When the Shakhari went to the palace, the King was taken aback as he had no daughter. So he came along with the Shakhari to the Dighi. He saw a shakha-worn pair of a teenager’s hands floating over the water. The King heard a divine voice, “You establish my idol. I am the Goddess Rajballavi. It is said the King was Sadananda Roy. However, all these legends are myths, and there is no evidence. But for ardent devotees, it could be a miracle.
King Sadananda established the temple in 1242 AD and named the village after the goddess ‘Rajballavihat.’ Over time, it was transformed into Rajbalavhat and is now known as Rajbalhat.
To protect the temple of the Goddess and the town, Sadananda built a distant fort in Rajbalhat on the east side near the temple. Then, in front of the main temple, he constructed Natmandir, Shiv- Mandir, Nahabatkhna, Kitchen room, etc. But Sadananda-made constructions no longer remain original.
The temple underwent the Reformation. The current mother temple, dated 1340, was built by Rabalhut residents comprising Fakir Chandra, Monmouth Nath, and Jawaharlal Bhor.
Rajbalhat: Valour of Queen Bhabashankari (titled Raibaghini by Emperor Akbar)
As time moved on, Sadanand Roy died. Krishna Narayan, ‘the elder son of Sadanada Roy”, took over the reins. The generation grew. Rudra Narayan Roy was the seventh descendant of Krishna Narayan Roy.
. But Rudra Narayan Roy had no son from his first marriage.So to keep up the inheritance of his clan, he desired a male child, so he married Bhabashankari. Bhabashankari was the daughter of Pandua fort commander Dinanath Chowdhury. Besides being a devoted reader of Sanskrit and an expert in philosophy, politics, and warfare, she was well versed in the text.
But Bhabashankari laid down a condition that King Rudra Narayan Roy should sacrifice a buffalo with a single sword stroke to marry her. Finally, the King could do so, and Bhabashankari married Rudra Narayan Roy.
To commemorate this occasion, on Navami of every Durga puja, rituals of buffalo sacrifice still continue here.
Bhabanishankari gave birth to Pratap Narayan Roy. But when Pratap Narayan Roy was five years old, Rudra Narayan Roy met an untimely death. So Pratap being a minor, Bhavanishankari took charge of the kingdom.
At that time, Pathans (Orrisa Saltanat) was ruling Orissa and parts of Bengal and Bihar. But Mughal emperor Akbar was then on the throne of Delhi. Moreover, Pathans were opposed to Moghul rules.
Upon learning of Rudra Narayan’s death, the then Pathan sultan of Kalinga (now Orissa), Kotlu Khan, felt the helplessness and insecurity of queen Bhavani Shankar following the King’s death. So, the Pathan king sent his five hundred Pathan soldiers to launch an attack on Bhurshut in September 1603. However, Bhavani Shankar took the battlefield and, exhibiting perfect war management, led her side to victory.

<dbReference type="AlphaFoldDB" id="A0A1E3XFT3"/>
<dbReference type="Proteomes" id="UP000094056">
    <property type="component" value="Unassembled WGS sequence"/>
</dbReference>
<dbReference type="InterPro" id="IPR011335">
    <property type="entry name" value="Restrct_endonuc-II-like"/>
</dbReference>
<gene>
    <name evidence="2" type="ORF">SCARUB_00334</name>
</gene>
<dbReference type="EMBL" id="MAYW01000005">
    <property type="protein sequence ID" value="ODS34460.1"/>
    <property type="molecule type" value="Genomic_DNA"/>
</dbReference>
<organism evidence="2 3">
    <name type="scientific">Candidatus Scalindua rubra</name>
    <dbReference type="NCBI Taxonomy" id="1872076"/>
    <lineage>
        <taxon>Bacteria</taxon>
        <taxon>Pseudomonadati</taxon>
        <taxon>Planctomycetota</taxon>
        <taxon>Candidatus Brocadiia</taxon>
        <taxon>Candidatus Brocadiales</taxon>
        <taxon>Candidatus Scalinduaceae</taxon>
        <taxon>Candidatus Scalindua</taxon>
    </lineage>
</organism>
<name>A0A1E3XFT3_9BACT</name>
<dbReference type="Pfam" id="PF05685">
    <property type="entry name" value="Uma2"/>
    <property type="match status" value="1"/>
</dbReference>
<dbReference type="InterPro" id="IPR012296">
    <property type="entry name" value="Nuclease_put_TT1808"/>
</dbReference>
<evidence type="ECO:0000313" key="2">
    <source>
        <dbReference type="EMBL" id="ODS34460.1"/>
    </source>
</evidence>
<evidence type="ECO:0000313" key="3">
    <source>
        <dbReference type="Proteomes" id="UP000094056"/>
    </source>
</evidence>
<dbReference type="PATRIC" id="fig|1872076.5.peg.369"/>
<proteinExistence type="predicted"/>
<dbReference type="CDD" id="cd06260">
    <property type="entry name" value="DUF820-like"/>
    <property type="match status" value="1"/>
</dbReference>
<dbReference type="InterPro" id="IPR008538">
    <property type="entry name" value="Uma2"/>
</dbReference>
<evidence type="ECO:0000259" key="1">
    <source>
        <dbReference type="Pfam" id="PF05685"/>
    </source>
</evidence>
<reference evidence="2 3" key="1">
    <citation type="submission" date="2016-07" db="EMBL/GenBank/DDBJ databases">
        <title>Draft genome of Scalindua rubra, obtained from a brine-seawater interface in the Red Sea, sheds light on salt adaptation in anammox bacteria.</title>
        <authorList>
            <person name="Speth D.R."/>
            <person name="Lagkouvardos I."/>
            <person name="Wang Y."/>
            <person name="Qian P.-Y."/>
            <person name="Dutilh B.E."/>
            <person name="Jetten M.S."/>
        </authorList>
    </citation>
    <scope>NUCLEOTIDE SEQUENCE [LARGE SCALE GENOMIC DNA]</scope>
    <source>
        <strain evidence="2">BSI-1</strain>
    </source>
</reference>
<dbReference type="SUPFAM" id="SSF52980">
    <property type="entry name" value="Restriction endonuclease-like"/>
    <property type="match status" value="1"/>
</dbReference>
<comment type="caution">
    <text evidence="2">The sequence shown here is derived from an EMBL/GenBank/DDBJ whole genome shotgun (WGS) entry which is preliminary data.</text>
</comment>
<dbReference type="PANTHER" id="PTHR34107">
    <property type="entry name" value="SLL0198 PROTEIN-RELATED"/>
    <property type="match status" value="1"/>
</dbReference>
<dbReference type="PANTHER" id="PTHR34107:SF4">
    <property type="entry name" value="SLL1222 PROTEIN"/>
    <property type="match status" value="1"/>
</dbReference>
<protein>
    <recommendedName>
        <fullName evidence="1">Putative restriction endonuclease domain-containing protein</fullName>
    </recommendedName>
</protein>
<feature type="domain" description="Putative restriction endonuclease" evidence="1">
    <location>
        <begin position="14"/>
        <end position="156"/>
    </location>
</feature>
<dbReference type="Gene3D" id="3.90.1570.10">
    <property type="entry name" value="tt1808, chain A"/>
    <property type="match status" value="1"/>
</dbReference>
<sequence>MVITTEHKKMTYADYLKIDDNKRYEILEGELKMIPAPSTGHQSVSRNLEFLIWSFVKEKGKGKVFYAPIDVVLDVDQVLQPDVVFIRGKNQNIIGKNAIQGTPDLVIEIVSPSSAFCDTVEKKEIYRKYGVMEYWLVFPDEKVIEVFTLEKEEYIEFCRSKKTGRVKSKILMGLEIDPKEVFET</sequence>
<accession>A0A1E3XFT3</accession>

The commander of Pathan Nawab Usman Khan fled the battlefield to save his life. However, Mughal king Akbar was so impressed with queen Ranishankari’s chivalry that he honored her with the title Raibaghini and presented her with a sword as a mark of respect. The sword is still preserved in the village of Pero at Pandua in the Hooghly district.
War-weary Rani Shankari Devi spent her final days of life in village Basuri, not far away from Rajballav. So popular was her title “Raibaghini” that even today, when we come across a fearless and powerful woman, we describe her as Raibaghini.
Fall of Ray dynasty of Bhurshut and present staus of Rajbahat’s Rajballavi temples
In a fiery battle, the last King of the Ray dynasty, Laxminarayan lost to Burdwan King Kritichandra Ray. Then, Laxminarayan fell into a trap laid by Rajbalav. Rajbalav was younger brother of Sadashiva. Sadashiva was the Grihanayak of Ray’s kingdom.
After that, many historical turns of events took place. But after the fall of the Roy dynasty, the Zamindar of Rani Bazar village, the Mukherjee family of Uttarpara, took over the temple’s management. After the death of Dhirendranath Mukherjee, his descendants did not show keenness. So presently, the temple is looked after by a village committee.
Rajbulhat: Interaction with a weaver of Rajbulhat
Historically, King Sadananda Ray has sown the seeds for today’s booming Tantuj industry in Rajbalhut. Still, the inside health of the weaving industry seems not good here if one believes on a small scale weaver Praful sen. “We have nothing left now.Poor weavers have hardly any earning. On the one hand, yarn prices have skyrocketed.
On the other hand, Mahajan (middle man) exploited us. They purchased the weaved sari (tatt/tantuj sari) for 500 rupees, sold it at a very high price, and grabbed profit. We have no system to organize. The government is considering farmers’ demands, but weavers are being neglected. So the weaver has no money to save” rued Prafulla Sen and his wife when unveil.Press visited them.
After interaction and spending a couple of hours in and around Rajbulhut, we proceeded to Dwarbhata’s exquisite terracotta temples and Aatpur Ramakrishna mission. Both of them are equally iconic. But let those stories be reserved for some other day.